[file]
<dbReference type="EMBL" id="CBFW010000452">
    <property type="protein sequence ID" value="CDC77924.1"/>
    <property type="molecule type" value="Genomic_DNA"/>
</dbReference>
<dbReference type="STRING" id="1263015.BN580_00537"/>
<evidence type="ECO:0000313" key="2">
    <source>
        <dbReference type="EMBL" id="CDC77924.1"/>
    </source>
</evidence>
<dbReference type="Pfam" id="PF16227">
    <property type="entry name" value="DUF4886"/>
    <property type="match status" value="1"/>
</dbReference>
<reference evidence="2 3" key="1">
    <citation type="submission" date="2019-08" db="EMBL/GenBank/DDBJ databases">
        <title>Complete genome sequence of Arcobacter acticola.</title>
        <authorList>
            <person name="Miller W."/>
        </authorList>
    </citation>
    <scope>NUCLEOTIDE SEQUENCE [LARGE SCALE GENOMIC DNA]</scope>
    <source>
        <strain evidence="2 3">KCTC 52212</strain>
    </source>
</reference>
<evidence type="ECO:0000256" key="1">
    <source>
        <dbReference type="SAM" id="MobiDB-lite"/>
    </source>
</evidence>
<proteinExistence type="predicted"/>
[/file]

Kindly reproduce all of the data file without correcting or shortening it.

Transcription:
<dbReference type="EMBL" id="CBFW010000452">
    <property type="protein sequence ID" value="CDC77924.1"/>
    <property type="molecule type" value="Genomic_DNA"/>
</dbReference>
<dbReference type="STRING" id="1263015.BN580_00537"/>
<evidence type="ECO:0000313" key="2">
    <source>
        <dbReference type="EMBL" id="CDC77924.1"/>
    </source>
</evidence>
<dbReference type="Pfam" id="PF16227">
    <property type="entry name" value="DUF4886"/>
    <property type="match status" value="1"/>
</dbReference>
<reference evidence="2 3" key="1">
    <citation type="submission" date="2019-08" db="EMBL/GenBank/DDBJ databases">
        <title>Complete genome sequence of Arcobacter acticola.</title>
        <authorList>
            <person name="Miller W."/>
        </authorList>
    </citation>
    <scope>NUCLEOTIDE SEQUENCE [LARGE SCALE GENOMIC DNA]</scope>
    <source>
        <strain evidence="2 3">KCTC 52212</strain>
    </source>
</reference>
<evidence type="ECO:0000256" key="1">
    <source>
        <dbReference type="SAM" id="MobiDB-lite"/>
    </source>
</evidence>
<proteinExistence type="predicted"/>